The Monk Alexander of Svirsk was born on 15 July 1448, on the day of memory of the Prophet Amos, and at Baptism was named in honour of him. Dwelling all his life far off from historical events, the Monk Alexander – a beacon light of monasticism in the deep forests of the Russian North – worked a different and spiritual history and was bestown extraordinary gifts of the Holy Spirit.
His parents, Stefan and Vassa (Vasilisa) were peasants of the nigh-close to Lake Ladoga village of Mandera, at the bank of the River Oyata, a tributary of the River Svira. They had two children, who were already grown and lived away from their parents. But Stefan and Vassa wanted still to have another son. They prayed fervently and heard a voice from above: “Rejoice, good wedded, ye shall bear a son, in whose birth God wilt give comfort to His Church”.
Amos grew up a special lad. He was always obedient and gentle, he shunned games, jokes and foul-talk, he wore poor clothes and so weakened himself with fasting, that it caused his mother anxiety. Upon coming of age he once met Valaamsk monks who had come to the Oyata for the purchase of necessities and concerning other economic needs. Valaam at this time had already the reputation as a monastery of deep piety and strict ascetic life. Having spoken with them, the youth became interested by their account about the skete (with two or three together) and about the monastic hermit life. Knowing that his parents wanted to marry him off, the youth at age 19 went secretly to Valaam. Under the guise of being a companion, an Angel of God appeared to him, showing the way to the island.
Amos lived for seven years at the monastery as a novice, leading an austere life. He spent his days at work, and his nights – in vigilance and prayer. Sometimes bare of chest, all covered by mosquitoes and gnats, he prayed in the forest to the morning song of the birds.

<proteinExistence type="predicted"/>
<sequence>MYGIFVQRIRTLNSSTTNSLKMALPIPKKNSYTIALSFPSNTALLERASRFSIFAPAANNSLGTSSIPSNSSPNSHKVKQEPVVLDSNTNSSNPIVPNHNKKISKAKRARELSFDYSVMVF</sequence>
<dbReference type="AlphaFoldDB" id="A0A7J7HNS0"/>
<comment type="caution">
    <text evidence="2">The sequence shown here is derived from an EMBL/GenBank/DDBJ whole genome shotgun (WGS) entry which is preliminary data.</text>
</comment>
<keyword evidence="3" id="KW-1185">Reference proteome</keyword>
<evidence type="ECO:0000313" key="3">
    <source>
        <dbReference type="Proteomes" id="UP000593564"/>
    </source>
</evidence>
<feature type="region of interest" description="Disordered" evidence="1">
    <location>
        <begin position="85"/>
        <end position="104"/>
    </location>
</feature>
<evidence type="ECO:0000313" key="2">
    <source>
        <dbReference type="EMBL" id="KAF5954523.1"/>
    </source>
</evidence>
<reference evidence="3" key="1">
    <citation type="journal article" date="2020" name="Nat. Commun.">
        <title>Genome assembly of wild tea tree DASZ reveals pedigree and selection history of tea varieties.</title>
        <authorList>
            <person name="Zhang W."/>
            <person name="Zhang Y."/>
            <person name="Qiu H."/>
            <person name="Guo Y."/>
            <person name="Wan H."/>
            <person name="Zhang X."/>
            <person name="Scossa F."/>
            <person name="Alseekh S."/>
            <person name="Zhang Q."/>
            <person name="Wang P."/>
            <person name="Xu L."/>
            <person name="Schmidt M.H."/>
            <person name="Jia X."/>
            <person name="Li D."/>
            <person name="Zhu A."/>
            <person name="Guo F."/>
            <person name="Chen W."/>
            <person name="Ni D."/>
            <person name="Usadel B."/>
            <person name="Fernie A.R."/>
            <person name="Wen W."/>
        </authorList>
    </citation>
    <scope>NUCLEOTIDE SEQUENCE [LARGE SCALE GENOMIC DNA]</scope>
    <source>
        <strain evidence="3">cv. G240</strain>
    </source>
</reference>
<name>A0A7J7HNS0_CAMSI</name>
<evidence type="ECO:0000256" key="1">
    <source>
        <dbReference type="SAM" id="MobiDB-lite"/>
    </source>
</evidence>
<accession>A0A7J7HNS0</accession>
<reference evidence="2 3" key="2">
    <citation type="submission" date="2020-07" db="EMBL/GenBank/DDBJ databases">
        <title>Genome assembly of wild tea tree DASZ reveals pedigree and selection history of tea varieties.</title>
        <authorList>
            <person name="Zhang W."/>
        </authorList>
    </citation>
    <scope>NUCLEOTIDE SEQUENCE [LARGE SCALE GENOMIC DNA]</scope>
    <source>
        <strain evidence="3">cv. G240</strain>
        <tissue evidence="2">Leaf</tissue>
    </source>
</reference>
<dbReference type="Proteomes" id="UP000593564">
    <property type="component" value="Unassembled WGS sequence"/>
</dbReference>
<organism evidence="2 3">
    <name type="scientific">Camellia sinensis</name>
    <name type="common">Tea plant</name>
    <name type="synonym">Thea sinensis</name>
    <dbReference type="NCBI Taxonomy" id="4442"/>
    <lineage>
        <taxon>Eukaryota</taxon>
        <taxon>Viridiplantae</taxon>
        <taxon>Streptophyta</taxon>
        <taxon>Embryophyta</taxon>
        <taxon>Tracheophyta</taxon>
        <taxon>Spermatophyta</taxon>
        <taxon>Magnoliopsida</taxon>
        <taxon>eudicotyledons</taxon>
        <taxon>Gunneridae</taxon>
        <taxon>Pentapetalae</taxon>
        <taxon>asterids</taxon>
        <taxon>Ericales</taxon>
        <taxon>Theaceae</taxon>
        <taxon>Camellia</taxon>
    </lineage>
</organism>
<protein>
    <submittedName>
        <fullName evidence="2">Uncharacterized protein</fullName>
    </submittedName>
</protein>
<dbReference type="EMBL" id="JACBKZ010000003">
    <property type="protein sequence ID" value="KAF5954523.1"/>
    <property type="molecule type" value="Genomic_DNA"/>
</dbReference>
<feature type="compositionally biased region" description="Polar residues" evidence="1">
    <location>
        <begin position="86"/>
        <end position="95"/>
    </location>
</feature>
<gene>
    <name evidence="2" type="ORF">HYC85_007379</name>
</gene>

In the year 1474 Amos took monastic vows with the name Alexander. After some several years his parents eventually learned from Karelians arriving in Mandera, whither their son had disappeared. Through the example of their son, even the parents soon went to the monastery and took vows with the names Sergei and Varvara (Barbara). After their death the Monk Alexander, with the blessing of the hegumen of the monastery, settled on a solitary monastery island, where in the crevice of a cliff he built a cell and continued his spiritual exploits.
The fame of his exploits spread far. Then in 1485 the Monk Alexander departed from Valaam and, upon a command from above, chose a place in the forest on the shore of a beautiful lake, which afterwards was named Holy (Svyata). Here the monk built himself an hut and in solitude he dwelt for seven years, eating only that which he gathered in the forest (Afterwards at this place, – Lake Svyata, 36 versts from the future city of Olonets and 6 versts from the River Svira, the Monk Alexander founded the monastery of the Life-Originating Trinity, and 130 sazhen (i.e. 910 feet) off from it, at Lake Roschina, he built himself a “withdrawing place”, – on the spot where the Alexandro-Svirsk monastery later emerged). During this time the saint experienced fierce sufferings from hunger, frost, sickness and demonic temptations. But the Lord continually sustained the spiritual and bodily strength of the righteous one. Once when suffering with terrible infirmities, the monk not only was not able to get up from the ground, but also even was unable to lift his head, he just lay there and sang psalms. And hereupon there appeared to him a glorious man. Placing his hand on the pained spot, he signed the saint with the sign of the cross and healed him.
In 1493 while hunting for deer, the adjoining land-owner Andrei Zavalishin happened to come upon the hut of the monk. Andrei spoke to him about a light, seen earlier at this place, and he entreated the monk to tell him about his life. From that point Andrei started often to visit with the Monk Alexander, and finally through the monk’s guidance, he himself departed for Valaam, where he took vows with the name Adrian, founding later on the Ondrusovsk monastery, and glorifying himself with a saintly life (Comm. 26 August and 17 May, + 1549).